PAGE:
Wintertime in Madison is glorious! From sledding in Elver Park to skating on Lake Mendota, there are so many reasons to smile this time of year. But, one drawback of our dry, chilly weather is the discomfort it can cause our teeth. Here are a few tricks for combating dry mouth and sensitive teeth to help you stay comfortable throughout the winter months.
Tackling Dry Mouth
- Stay hydrated.
- Use a humidifier.
- Avoid sugar, alcohol, caffeine, and acid.
- Protect teeth from the cold air.
- Use a straw.
- Try toothpaste for sensitive teeth.
Easing Dry Mouth in the Winter
The cold, dry winter Madison air might be drying out your mouth, especially if you’ve had a cold lately and have been breathing through your mouth more. If you already struggle with dry mouth, the condition of not having enough saliva, the winter months can exacerbate your symptoms. You may be experiencing a sticky feeling in the mouth, trouble swallowing, burning or itching in the throat and mouth, mouth sores, and frequent throat and mouth infections.
To help combat dry mouth, first make sure that you are adequately hydrated. Drinking water will both stimulate saliva production and wash away debris and bacteria from between the teeth. You can also try using a humidifier at night to keep your mouth from drying out. It might also reduce nasal congestion and decrease the chance of mouth breathing during sleep.
Additionally, keep an eye on the foods and drinks you consume. Sugar, alcohol, caffeine, and acid can make dry mouth worse. Look for foods that have naturally high water content, such as fruits and vegetables and low-sodium soups. Sucking on sugar-free candy or chewing sugar-free gum can also help stimulate saliva production.
Taking the Sting out of Sensitive Teeth
Do your teeth feel more sensitive in the cold weather? There’s a scientific reason for it. Temperature changes cause your teeth to expand and contract, causing tiny cracks to form. While these fractures won’t usually weaken or damage your teeth, they can make them more sensitive.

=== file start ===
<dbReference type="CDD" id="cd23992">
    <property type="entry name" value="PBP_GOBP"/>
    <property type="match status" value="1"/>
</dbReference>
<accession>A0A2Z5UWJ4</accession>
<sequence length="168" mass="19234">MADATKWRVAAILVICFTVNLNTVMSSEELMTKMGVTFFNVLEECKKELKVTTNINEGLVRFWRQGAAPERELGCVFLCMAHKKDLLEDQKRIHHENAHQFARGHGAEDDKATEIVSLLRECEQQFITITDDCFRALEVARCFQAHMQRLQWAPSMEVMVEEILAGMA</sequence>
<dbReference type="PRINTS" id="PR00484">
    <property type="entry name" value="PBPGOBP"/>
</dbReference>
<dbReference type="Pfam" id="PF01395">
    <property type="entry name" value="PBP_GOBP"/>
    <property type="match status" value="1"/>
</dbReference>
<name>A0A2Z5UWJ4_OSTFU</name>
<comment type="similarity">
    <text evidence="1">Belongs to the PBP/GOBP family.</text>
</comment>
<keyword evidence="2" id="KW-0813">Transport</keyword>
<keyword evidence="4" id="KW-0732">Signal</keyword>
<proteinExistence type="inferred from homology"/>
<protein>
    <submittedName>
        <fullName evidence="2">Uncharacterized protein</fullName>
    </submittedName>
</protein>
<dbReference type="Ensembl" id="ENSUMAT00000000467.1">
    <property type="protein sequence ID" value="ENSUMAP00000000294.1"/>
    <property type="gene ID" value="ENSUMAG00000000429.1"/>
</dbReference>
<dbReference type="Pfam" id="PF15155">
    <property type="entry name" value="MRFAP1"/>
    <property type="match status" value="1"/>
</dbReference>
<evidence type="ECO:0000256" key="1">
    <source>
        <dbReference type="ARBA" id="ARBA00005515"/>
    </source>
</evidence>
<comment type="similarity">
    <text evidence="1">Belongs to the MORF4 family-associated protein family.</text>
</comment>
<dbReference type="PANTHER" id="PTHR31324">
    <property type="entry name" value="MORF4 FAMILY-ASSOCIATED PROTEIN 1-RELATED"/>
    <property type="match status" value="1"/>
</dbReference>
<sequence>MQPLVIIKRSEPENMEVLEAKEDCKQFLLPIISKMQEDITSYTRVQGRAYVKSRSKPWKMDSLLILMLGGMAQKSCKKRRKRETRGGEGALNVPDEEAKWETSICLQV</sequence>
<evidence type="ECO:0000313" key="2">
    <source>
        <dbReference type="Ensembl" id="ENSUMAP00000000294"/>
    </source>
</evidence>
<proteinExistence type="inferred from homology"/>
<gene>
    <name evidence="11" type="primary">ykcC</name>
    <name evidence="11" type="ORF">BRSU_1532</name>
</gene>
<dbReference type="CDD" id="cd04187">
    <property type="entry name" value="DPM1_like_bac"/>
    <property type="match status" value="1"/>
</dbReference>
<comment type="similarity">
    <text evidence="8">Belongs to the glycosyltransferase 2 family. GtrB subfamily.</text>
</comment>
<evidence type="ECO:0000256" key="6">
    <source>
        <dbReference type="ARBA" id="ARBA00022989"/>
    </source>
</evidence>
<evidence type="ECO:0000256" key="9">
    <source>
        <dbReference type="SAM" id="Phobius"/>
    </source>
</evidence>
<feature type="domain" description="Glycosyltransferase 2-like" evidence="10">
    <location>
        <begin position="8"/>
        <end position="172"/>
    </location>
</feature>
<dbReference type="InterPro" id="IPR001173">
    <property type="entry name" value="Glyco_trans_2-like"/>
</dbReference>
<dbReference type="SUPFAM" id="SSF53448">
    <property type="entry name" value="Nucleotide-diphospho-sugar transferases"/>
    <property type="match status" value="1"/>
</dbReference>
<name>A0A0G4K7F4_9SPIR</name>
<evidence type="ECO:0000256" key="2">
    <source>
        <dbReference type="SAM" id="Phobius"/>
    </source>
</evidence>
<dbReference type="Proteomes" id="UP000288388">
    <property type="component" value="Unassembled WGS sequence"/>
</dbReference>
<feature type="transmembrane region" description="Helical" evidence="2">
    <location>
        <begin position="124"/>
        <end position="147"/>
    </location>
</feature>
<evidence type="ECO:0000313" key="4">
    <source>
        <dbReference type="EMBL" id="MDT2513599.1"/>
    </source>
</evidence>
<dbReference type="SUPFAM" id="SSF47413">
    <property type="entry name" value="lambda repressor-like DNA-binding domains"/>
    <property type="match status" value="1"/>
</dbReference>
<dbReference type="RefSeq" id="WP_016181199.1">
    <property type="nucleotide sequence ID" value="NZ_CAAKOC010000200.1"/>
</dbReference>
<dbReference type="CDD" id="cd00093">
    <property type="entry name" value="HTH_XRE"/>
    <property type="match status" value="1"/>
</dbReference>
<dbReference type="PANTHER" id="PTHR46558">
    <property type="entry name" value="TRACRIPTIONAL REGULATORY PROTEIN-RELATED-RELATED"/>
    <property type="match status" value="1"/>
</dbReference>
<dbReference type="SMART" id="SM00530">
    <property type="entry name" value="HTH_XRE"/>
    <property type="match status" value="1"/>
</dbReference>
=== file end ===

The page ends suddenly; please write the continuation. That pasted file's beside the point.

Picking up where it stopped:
Minimize the sting when you’re outside by breathing through your nose so that the cold air doesn’t hit your teeth directly. You can also try wearing a scarf or neck warmer over your mouth to protect your teeth from the cold.
Hot and cold food and beverages can have the same effect on teeth as the weather. Ease the discomfort by using a straw to bypass your teeth when drinking warm or iced beverages.
Another way to soothe your smile is to use toothpaste for sensitive teeth. This toothpaste is specially formulated to block pain sensors in the teeth from triggers such as heat, cold, and sugar. However, if you’re experiencing new or worsening sensitivity, be sure to let your dentist know. It may be more than just the weather, such as a cavity.
For further reading: Why are My Teeth Sensitive?
Family Dentistry in Madison, Wisconsin
How are your winter whites? If you need help scheduling an appointment for you or your family members, please give us a call today. Affiliated Dentists offers pediatric, cosmetic, and restorative dentistry in Madison, Wisconsin.
Combating Dry Mouth and Sensitive Teeth brought to you by Dr. Mark Gustavson